Mogadishu(Mogadishu24)-At least 100 Somali migrants who had been detained in Libya for an extended period were repatriated to Somalia’s capital, Mogadishu on Tuesday.

These returning immigrants, mostly young people who had sought to travel to European countries illegally in search of refuge due to conflicts, unemployment, and poverty, were returned through the collaborative efforts of the Federal Government of Somalia, Libyan Government and the International Organization for Migration.

Rage Osman, the Director of the Arab Relations Department at the Federal Ministry of Foreign Affairs, stated that ongoing discussions are being held with the Libyan government to ensure the smooth facilitation of the return of another huge number of Somali migrants.

“We extend our appreciation to the Federal government, especially the Minister of Foreign Affairs, the President, and other individuals involved. We also express our gratitude to the International Organization for Migration and the Libyan Ministry of Foreign Affairs for their collaboration in this process,” Director Rage said.

“This need to be an example for other Somali youth who are seeking refuge through illegal means. There is a substantial number of Somali citizens who are still in the hands of smugglers, and we are cooperating with the Libyan government to speed up the return of those individuals soon,” he added.

Ambassador Maryan Yassin Yusuf, the Special Presidential Envoy for Children’s and Migrants Rights, reiterated the government’s commitment to facilitating the return of Somali migrants detained not only in Libya but also in other countries.

“I thank the Office of the President for providing us with the necessary support throughout this process. It brings us immense joy to witness our people returning to their homeland after enduring a gruelling and challenging journey. This is a collective effort involving various ministries within the federal government, including the Ministries of Foreign Affairs, Interior, Security, and other key ministries. We will redouble our efforts to find similar solutions for those who are still enduring hardships in Libya and other countries,” Ambassador Maryan Yassin stated.

She highlighted the challenges that the immigrants had faced during their pursuit of refuge in the hands of smugglers.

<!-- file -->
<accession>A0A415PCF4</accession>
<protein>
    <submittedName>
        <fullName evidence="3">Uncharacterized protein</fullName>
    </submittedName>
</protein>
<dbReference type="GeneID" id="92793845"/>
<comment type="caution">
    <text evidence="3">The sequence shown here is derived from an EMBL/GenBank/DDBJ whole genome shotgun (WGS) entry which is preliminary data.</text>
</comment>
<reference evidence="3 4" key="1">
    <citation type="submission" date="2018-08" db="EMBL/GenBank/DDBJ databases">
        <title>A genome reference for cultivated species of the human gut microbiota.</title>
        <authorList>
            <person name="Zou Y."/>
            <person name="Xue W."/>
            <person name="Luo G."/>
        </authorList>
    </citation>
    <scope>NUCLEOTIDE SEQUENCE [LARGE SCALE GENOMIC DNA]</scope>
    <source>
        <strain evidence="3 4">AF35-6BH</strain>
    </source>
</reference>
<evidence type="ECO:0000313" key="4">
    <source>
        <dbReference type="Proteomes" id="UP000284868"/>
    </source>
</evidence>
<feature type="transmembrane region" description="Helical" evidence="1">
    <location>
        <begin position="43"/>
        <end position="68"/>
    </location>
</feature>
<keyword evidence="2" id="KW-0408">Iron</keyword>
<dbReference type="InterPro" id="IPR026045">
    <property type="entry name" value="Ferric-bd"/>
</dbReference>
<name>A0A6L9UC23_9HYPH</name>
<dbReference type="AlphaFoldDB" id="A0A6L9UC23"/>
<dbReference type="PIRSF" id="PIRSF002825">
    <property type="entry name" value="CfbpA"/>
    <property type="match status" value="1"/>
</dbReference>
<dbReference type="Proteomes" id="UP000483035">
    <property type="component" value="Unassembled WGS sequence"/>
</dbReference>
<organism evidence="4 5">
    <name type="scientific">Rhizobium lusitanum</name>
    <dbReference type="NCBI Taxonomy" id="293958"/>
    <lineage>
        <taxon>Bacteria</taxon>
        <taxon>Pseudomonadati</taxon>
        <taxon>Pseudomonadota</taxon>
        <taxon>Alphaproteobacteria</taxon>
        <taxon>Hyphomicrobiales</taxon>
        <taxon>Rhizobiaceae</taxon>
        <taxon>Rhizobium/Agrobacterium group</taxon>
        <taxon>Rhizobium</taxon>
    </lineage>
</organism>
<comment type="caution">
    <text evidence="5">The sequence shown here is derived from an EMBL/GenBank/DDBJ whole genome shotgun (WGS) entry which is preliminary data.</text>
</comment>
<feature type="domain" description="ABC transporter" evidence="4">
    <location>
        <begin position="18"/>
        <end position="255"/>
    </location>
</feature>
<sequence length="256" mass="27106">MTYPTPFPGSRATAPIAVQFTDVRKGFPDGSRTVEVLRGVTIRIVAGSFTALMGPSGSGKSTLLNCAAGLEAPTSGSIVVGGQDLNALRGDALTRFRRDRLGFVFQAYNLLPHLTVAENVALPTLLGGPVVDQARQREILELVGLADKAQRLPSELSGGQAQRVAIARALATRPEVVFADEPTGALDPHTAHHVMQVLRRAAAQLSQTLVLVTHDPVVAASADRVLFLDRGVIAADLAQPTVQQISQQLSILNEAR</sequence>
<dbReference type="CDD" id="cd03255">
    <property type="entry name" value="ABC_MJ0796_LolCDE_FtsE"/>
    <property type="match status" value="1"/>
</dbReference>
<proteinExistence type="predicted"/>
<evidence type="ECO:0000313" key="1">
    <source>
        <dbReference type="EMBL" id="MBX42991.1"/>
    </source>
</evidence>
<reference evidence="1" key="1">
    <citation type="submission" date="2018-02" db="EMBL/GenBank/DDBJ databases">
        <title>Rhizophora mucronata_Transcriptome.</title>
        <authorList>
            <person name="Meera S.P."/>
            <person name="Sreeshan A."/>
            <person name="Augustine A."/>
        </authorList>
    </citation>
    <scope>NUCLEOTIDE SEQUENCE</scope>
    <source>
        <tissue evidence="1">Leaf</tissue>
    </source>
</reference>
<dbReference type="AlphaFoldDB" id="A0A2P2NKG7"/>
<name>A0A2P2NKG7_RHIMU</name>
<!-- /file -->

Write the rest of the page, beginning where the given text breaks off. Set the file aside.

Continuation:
“These youth have endured torture, harassment, human rights abuses, and several other challenges. Their parents have been extorted for large sums of money to secure their release from the smugglers, who subsequently hand them over to others who mistreated them equally,” she explained.

Ambassador Maryan encouraged Somali youth who are seeking refuge and are en route through Sudan to contact the ministry, which is ready to facilitate their return.

“I urge all Somali immigrants currently in Sudan who are contemplating illegal immigration to return to their country. They can contact the ministry, and as a government, we are prepared to facilitate their return and welcome them with open arms,” Ambassador Maryan added.

Khalil Adan Hassan, one of the returning migrants, expressed his appreciation to the federal government as he recounted the harrowing challenges he faced during his detention in Libya.

“I am filled with immense joy today to return to my country after being away for 15 years. I was part of the detainees and spent 4 years in Tripoli, Libya, enduring extreme mistreatment and torture. We thank the federal government of Somalia, particularly the involved ministries and Ambassador Maryan Yassin, who played a vital role in facilitating our return,” Khalil said.

“Without our government, our return wouldn’t have been possible. We could have remained in detention for the rest of our lives,” he added.

Khalil urged Somali individuals who are considering traveling to other countries through any means to seek refuge to stay in their home country and utilize their skills to invest in its development.

“I have been away from my country for 15 years, and I see transformation in our country. For those who are planning to seek refuge in other countries, I encourage you to stay in your country and invest in it with your knowledge and skills,” Khalil stated.

Thousands of immigrants are held captive by smugglers in coastal regions in Libya, where they endure mistreatment and torture until huge ransoms are paid to the smugglers by the families of each individual.

According to the International Organization for Migration (IOM), an average of between 2500 to 3000 people die or go missing at sea every year.

In 2023, the data shows that the total number of missing people and deaths adds up to 2652.

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